YOUNGSTOWN Judge: Teen will go to trial
The judge ruled that Brandon Moore's right to a speedy trial was not violated.
By BOB JACKSON
VINDICATOR COURTHOUSE REPORTER
YOUNGSTOWN -- A 16-year-old boy charged with helping to rape a Boardman woman last year will go to trial, despite the objections of his lawyer.
Judge R. Scott Krichbaum of Mahoning County Common Pleas Court ruled Thursday that Brandon Moore's right to a speedy trial was not violated. The case is set for trial July 22.
Moore, of Applecrest Court, is one of four people charged in the August 2001 rape. He is being tried as an adult.
A county grand jury indicted him in May on three counts each of aggravated robbery, rape and complicity to rape, and single counts of kidnapping, conspiracy to aggravated robbery and aggravated menacing.
His lawyer, Damian Billak, had filed a motion to dismiss the charges, arguing that prosecutors had not met their burden of bringing him to trial within the required time limit.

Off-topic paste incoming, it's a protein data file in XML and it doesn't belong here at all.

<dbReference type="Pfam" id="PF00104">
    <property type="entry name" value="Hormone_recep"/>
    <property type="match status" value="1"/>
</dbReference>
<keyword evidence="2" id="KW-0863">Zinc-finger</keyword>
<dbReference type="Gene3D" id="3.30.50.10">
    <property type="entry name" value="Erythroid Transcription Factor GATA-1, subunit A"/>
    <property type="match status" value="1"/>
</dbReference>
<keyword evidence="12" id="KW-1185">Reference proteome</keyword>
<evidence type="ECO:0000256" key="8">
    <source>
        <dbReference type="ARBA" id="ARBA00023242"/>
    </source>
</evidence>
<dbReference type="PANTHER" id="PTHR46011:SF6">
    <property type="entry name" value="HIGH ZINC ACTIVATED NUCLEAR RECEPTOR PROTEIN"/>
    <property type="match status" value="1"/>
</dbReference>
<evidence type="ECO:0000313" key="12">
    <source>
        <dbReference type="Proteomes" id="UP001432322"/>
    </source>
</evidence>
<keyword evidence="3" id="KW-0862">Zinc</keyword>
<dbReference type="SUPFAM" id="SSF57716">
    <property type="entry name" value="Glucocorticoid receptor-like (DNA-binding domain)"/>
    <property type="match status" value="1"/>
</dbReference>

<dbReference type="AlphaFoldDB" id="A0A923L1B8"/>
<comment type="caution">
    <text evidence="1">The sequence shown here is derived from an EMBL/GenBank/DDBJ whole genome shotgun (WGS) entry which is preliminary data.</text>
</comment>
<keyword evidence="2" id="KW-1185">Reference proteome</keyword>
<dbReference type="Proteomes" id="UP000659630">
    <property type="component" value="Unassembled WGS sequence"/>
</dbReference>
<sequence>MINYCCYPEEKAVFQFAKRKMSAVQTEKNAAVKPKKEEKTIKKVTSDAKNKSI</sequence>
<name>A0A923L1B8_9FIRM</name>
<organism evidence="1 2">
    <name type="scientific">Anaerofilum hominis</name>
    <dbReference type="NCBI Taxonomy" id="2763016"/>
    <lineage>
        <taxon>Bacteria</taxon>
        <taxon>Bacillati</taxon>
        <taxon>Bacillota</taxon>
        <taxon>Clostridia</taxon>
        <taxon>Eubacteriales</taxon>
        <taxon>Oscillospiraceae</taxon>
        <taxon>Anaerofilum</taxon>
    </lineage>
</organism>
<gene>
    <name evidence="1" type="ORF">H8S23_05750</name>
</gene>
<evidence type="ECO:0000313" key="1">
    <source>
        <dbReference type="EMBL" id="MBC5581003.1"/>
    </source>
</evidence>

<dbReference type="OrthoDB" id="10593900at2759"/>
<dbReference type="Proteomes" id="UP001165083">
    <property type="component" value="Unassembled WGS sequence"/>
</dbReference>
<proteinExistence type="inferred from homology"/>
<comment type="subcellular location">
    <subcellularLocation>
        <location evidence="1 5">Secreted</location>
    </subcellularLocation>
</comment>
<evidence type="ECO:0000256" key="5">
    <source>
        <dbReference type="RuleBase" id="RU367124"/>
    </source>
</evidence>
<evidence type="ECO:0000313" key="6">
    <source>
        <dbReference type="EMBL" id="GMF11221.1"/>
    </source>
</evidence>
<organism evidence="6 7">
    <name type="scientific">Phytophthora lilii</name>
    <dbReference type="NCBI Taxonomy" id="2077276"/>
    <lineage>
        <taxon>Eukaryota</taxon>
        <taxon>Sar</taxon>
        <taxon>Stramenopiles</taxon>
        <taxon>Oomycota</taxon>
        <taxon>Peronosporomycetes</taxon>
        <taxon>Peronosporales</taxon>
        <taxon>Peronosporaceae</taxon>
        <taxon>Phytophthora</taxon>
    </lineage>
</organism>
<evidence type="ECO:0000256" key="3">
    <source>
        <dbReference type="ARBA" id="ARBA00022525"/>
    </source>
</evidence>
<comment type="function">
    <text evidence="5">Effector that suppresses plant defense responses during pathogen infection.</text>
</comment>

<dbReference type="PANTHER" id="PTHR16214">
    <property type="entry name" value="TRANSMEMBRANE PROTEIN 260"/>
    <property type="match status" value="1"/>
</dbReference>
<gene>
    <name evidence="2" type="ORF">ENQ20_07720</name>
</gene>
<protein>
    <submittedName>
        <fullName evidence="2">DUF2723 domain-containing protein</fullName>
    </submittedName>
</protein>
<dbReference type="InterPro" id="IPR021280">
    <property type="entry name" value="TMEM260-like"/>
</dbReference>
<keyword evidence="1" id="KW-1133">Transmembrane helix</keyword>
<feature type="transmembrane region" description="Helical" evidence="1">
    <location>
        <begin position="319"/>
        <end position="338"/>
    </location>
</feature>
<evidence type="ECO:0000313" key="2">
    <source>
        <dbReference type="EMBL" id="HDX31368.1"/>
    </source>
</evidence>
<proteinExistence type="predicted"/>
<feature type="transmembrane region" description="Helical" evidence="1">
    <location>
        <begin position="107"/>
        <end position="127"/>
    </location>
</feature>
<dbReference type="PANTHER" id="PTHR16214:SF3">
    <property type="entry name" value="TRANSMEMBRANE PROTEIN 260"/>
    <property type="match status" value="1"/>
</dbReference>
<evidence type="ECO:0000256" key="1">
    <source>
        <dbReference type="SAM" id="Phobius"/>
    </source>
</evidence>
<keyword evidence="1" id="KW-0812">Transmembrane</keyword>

Under Ohio law, a criminal defendant must be brought to trial within 270 days of being bound over to common pleas court, unless the defendant waives his right to a speedy trial.
If the defendant is in jail awaiting trial, each day behind bars counts as three days toward the speedy trial time limit. If the defendant is in jail the whole time, the limit is reduced to 90 days.
Billak said the matter was bound over to common pleas court from juvenile court in November 2001. Because Moore has been in jail the whole time, he should have gone to trial in February.
But Judge Krichbaum said the bindover order was vacated in December 2001 by Judge Theresa Dellick of juvenile court. A hearing was held in April, after which Moore was again bound over to the adult court.
Judge Krichbaum ruled that the original bindover from juvenile court was improperly done, so it can't be considered valid.
The time to start counting toward Moore's speedy trial deadline actually began April 23, when he was finally and legally bound over to the adult court, Judge Krichbaum said in his written decision.
That means the time expires July 22, which is when he's scheduled for trial.
Billak had not seen the decision and so declined to comment on it.